After what seems like an extraordinary amount of time, but was in fact only 26 days, New Zealand has a new government.

Before Winston Peters announced his decision last night, news outlets and social media had been abuzz with speculation, reading signs into the moves of every politician in the country to try to determine which way he would lean.

At one point about an hour before his announcement, loud clapping was heard from the Labour quarters, which had everyone speculating that Peters had chosen Labour, only to later discover the party members had been enthusiastically reacting to an episode of Family Feud.

It shows what tenterhooks the country has been hanging on.


And now the reins will be handed over to a new government and a new prime minister, Jacinda Ardern.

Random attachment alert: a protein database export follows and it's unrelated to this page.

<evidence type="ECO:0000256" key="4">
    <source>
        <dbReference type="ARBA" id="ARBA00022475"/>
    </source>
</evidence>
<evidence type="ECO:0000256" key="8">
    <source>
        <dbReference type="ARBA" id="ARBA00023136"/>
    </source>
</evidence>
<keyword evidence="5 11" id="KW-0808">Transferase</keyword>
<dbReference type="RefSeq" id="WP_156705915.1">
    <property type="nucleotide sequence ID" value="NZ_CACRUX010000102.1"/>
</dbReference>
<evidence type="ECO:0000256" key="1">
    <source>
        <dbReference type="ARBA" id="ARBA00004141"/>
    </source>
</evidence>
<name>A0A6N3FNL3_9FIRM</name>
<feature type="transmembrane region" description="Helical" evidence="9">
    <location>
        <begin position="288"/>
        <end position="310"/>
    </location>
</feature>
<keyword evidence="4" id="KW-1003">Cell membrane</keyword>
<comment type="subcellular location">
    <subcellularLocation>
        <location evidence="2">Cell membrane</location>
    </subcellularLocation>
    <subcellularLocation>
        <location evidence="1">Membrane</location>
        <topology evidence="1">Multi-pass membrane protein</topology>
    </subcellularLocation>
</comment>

Ardern hasn't been in a leadership position within the Labour Party long, but her talent and charisma have become obvious through watching her exponential rise within the party's ranks.

In January, Ardern became an electorate MP for the first time after a byelection in Mount Albert and it was in March this year that she was made deputy leader of the party, following Annette King's resignation, and only five months after that when she was appointed the leader.

So, within a year, Ardern has gone from an opposition list MP to Prime Minister of New Zealand.

It will be a huge blow for Bill English, who has now twice failed to get the National Party into government while leading the party.

English has been a competent Prime Minister but always had big shoes to fill after the popular and well-liked John Key resigned in December.

What now remains to be seen is what position Peters will fill in the new government and how well he and Ardern will work together in running the country.